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Insurance contracts - second session

Date recorded:

Insurance Contracts – Accounting consequences of mitigating risks related to insurance contracts (Agenda Paper 2E)

An entity may have accounting mismatches between changes in the value of the guarantee embedded in a direct participating contract. Under the variable fee approach the changes in the expected cash flows from that embedded guarantee will adjust the CSM. However, the changes in fair value of a derivative that the entity holds to mitigate the risks arising from this guarantee would be recognised in profit or loss. These mismatches could not be eliminated using existing hedge accounting requirements in IFRS 9. Consequently three approaches were explored, being:

Approach 1 – allow entities to account for contracts with direct participation features using the general model of accounting for insurance contracts instead of the variable fee approach;

Approach 2 (the recommended approach – see below); and

Approach 3 – allow entities to recognise in profit or loss changes in the fair value of the guarantee embedded in the insurance contracts.

Approach to eliminate an accounting mismatch

The Staff explained that their recommended approach 2 would state that if an entity uses the variable fee approach to measure insurance contracts and uses a derivative measured at Fair Value through Profit or Loss to mitigate the financial market risk from the guarantee embedded in the insurance contracts, an entity should be permitted to recognise in profit or loss the changes in the value of the guarantee embedded in an insurance contract, determined using fulfilment cash flows.

The Staff confirmed that, based on their outreach, insurers could separate and measure guarantees, and noted that this approach would be optional. One Board member expressed a preference for Approach 1 as this was consistent with the treatment for contracts without participation features and would be simpler to apply. Changes in the value of guarantees would be spread over the coverage period in the variable fee approach, but not for contracts without participation features. Another Board member felt that approach 2 most closely represented the economics when hedging, and did not support approach 1 as this did not take into account the shareholders share. A further Board member commented that needing to consider the issue was a consequence of previous decisions which resulted in hedged activities appearing to be unhedged and vice versa, so an adjustment is needed. Two Board members felt that nothing should be done, but another member considered that a realistic measure of performance needed to be achieved.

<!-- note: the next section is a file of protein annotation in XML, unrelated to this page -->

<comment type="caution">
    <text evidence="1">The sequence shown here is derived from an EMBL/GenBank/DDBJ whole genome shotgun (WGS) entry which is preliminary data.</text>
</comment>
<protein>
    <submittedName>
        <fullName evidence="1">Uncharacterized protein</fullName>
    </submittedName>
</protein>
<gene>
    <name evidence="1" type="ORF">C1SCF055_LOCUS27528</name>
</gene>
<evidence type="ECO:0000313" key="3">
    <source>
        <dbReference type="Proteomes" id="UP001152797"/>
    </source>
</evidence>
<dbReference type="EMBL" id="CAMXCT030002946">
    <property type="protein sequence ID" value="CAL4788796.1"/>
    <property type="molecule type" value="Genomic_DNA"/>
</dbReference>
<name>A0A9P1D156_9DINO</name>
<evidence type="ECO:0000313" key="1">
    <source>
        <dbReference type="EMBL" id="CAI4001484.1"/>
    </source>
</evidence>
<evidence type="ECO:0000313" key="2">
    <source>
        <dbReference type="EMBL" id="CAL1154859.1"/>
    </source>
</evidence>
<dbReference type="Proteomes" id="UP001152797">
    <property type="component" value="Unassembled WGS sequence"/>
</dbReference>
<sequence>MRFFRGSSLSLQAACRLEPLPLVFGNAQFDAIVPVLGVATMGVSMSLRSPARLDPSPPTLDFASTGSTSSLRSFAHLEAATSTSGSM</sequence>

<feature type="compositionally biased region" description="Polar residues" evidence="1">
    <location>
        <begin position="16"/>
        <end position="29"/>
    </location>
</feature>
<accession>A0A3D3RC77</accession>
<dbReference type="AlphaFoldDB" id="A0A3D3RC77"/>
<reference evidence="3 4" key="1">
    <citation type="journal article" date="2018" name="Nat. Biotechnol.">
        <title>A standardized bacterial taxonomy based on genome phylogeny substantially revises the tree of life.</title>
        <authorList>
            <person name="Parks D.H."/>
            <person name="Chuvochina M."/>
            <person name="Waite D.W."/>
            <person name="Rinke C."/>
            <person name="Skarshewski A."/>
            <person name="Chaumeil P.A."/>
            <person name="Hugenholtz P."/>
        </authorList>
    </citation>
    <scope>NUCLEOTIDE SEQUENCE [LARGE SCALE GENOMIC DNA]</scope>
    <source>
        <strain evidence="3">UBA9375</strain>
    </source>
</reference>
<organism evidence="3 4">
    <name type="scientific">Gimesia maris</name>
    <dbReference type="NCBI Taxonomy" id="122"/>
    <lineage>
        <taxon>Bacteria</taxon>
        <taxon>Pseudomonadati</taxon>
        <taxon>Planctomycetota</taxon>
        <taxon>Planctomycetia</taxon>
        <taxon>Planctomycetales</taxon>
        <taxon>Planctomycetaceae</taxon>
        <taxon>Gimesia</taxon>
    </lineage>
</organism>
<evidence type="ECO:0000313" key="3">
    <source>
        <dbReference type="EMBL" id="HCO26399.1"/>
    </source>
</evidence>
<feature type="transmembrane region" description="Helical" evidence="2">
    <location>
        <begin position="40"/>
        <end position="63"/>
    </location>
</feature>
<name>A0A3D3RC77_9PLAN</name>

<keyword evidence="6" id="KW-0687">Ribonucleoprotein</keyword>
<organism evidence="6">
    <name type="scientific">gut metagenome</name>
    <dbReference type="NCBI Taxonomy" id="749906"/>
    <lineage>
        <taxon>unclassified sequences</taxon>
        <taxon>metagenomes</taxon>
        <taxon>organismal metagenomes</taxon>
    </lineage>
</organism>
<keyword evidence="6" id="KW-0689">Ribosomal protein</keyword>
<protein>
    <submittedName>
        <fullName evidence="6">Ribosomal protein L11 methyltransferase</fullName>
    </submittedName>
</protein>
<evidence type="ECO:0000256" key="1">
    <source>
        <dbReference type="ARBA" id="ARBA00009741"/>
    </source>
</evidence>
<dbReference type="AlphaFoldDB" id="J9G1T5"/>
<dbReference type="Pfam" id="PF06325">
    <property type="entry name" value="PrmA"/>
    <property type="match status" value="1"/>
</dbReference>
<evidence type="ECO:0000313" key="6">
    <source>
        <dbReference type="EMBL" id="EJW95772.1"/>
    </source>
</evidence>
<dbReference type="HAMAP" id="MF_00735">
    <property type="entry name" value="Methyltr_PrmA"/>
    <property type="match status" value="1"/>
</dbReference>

IASB members voted unanimously in favour of the Staff recommendation.

When an entity should be permitted to apply approaches to minimise accounting mismatches

The Staff noted that recognising changes in the value of guarantees in profit or loss instead of adjusting the CSM will result in a different measurement of the insurance contract and will therefore decrease comparability depending on whether the contract is hedged or not. The Staff had considered methods for specifying criteria for when an entity would be permitted to recognise such changes in profit or loss, being: